• One in four Americans don’t get any paid time off. Those that do have paid vacation, get, on average 10 to 14 days. The irony – many Americans don’t use it and even when they do, many take work along and never unplug.
  • The mental tape-loop is so common among women that the researchers gave it a name “Contaminated Time”. It’s the feeling of being overwhelmed by everything you have to do and having that tape running in your head all of the time.
  • Researchers have started looking at how to provide people with relief from overwhelm and move into a state of “Time Serenity”.

Uncovering Unconscious Values that Drive Us to Distraction

Working Mother
Americans feel overworked and work the longest hours in the industrial world

In the old days when meeting someone, we asked “How are you?” the answer would be a full answer “Good and this is what I am up to.” Then the answers changed to “Fine”, and then in more recent years the answers have turned to the one word answer “Busy”. With the busyness comes the underlying value of “Achievement”. What researchers have found is that being “Busy” is now what drives us because it has become an unconscious value where we attribute busyness as a status symbol, where people brag about their level of busyness. If you are busy, then you are important – leading a full life. If you are not busy, you must be lazy.

What Busyness does to us Physically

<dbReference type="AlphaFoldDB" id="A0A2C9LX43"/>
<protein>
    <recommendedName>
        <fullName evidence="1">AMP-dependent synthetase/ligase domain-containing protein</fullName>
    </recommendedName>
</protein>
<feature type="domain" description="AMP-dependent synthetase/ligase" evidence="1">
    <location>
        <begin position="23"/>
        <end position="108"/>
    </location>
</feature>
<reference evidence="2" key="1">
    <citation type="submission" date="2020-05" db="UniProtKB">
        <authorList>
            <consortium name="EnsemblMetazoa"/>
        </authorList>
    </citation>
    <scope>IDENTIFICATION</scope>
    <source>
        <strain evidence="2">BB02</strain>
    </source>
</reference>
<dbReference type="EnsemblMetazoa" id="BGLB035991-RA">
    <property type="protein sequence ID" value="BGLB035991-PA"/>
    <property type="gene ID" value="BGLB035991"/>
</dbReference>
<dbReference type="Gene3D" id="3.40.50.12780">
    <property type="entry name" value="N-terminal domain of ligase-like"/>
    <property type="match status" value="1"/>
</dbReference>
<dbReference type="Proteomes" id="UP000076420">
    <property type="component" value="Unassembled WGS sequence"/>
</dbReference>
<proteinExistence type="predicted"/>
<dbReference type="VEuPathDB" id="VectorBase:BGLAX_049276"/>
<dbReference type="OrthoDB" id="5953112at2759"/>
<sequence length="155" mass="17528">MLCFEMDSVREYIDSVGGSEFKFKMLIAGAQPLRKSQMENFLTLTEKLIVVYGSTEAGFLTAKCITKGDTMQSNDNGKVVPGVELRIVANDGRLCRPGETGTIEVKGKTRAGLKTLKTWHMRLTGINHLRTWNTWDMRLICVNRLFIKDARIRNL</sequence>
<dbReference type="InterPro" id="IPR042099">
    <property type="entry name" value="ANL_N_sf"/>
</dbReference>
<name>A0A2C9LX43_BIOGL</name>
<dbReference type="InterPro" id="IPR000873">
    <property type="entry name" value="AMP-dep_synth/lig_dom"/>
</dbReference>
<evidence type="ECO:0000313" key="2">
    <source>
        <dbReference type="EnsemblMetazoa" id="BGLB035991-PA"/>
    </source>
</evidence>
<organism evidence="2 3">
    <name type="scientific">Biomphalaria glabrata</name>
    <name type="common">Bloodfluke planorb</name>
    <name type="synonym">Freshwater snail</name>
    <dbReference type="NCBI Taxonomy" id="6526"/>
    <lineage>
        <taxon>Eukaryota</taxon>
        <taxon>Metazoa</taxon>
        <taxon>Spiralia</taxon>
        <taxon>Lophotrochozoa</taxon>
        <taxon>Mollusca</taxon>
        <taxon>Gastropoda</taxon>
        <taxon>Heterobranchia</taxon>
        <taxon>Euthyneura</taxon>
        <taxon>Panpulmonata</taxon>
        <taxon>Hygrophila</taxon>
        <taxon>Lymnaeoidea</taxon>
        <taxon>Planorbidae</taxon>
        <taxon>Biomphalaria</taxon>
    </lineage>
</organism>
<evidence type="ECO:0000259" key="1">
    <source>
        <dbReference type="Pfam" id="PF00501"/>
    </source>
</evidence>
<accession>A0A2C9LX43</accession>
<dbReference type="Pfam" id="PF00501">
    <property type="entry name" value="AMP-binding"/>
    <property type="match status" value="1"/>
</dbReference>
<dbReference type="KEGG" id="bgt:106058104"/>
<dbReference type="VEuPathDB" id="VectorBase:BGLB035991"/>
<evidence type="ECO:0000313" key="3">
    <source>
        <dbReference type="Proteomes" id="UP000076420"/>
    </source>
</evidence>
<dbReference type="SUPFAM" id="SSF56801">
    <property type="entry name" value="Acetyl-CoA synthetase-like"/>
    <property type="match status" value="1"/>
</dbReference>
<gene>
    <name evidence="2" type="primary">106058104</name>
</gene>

When the prefrontal cortex, the area of the brain responsible for intelligence, how we think, reason, learn, plan, concentrate, remember, judge and control ourselves, and is also responsible for regulating blood pressure, heart rate, glucose levels - when it feels rushed, and in overwhelm mode, it shuts down and shrinks. The pre-frontal cortex helps us stay calm and gives us the feeling that we can cope but when it shrinks and shuts down, this allows the Amygdala to rule. The Amygdala is the part of the brain that rules negative emotions like fear, aggression and anxiety, and we become emotional, angry, frustrated.

  • The World Health Organization (WHO) found that even though Americans live in the richest country, they are the most anxious. The average high school kid today experiences the same level of anxiety as the average psychiatric patient of the 1950’s. Scientists are finding that when children are exposed to stress and overwhelm, it can alter they neurological and hormonal systems, and DNA.